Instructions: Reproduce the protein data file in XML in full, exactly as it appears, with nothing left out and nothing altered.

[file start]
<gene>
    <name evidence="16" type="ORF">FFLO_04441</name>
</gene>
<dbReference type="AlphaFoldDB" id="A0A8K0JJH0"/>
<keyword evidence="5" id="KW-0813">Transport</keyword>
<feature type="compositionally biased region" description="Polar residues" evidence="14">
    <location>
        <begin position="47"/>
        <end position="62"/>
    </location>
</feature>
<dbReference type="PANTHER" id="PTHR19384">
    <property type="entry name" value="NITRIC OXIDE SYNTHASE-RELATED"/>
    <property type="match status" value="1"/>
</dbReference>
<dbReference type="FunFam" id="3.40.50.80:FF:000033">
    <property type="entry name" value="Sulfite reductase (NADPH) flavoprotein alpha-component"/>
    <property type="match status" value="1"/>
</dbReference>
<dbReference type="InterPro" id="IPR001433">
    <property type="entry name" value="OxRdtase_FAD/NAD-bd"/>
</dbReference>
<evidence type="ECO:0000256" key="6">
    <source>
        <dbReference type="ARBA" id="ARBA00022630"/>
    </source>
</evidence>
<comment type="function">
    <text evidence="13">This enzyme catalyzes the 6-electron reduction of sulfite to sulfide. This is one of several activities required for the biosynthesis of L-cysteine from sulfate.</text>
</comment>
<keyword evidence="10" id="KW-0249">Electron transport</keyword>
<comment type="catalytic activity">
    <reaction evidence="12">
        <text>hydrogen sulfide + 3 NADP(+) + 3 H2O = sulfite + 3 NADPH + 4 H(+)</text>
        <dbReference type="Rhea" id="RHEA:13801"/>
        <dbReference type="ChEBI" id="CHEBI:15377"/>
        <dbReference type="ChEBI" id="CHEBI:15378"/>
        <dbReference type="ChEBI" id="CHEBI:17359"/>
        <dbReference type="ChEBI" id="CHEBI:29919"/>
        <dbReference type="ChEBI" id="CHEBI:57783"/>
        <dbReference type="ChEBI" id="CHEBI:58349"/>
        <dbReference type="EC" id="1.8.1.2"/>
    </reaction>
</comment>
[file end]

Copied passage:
<gene>
    <name evidence="16" type="ORF">FFLO_04441</name>
</gene>
<dbReference type="AlphaFoldDB" id="A0A8K0JJH0"/>
<keyword evidence="5" id="KW-0813">Transport</keyword>
<feature type="compositionally biased region" description="Polar residues" evidence="14">
    <location>
        <begin position="47"/>
        <end position="62"/>
    </location>
</feature>
<dbReference type="PANTHER" id="PTHR19384">
    <property type="entry name" value="NITRIC OXIDE SYNTHASE-RELATED"/>
    <property type="match status" value="1"/>
</dbReference>
<dbReference type="FunFam" id="3.40.50.80:FF:000033">
    <property type="entry name" value="Sulfite reductase (NADPH) flavoprotein alpha-component"/>
    <property type="match status" value="1"/>
</dbReference>
<dbReference type="InterPro" id="IPR001433">
    <property type="entry name" value="OxRdtase_FAD/NAD-bd"/>
</dbReference>
<evidence type="ECO:0000256" key="6">
    <source>
        <dbReference type="ARBA" id="ARBA00022630"/>
    </source>
</evidence>
<comment type="function">
    <text evidence="13">This enzyme catalyzes the 6-electron reduction of sulfite to sulfide. This is one of several activities required for the biosynthesis of L-cysteine from sulfate.</text>
</comment>
<keyword evidence="10" id="KW-0249">Electron transport</keyword>
<comment type="catalytic activity">
    <reaction evidence="12">
        <text>hydrogen sulfide + 3 NADP(+) + 3 H2O = sulfite + 3 NADPH + 4 H(+)</text>
        <dbReference type="Rhea" id="RHEA:13801"/>
        <dbReference type="ChEBI" id="CHEBI:15377"/>
        <dbReference type="ChEBI" id="CHEBI:15378"/>
        <dbReference type="ChEBI" id="CHEBI:17359"/>
        <dbReference type="ChEBI" id="CHEBI:29919"/>
        <dbReference type="ChEBI" id="CHEBI:57783"/>
        <dbReference type="ChEBI" id="CHEBI:58349"/>
        <dbReference type="EC" id="1.8.1.2"/>
    </reaction>
</comment>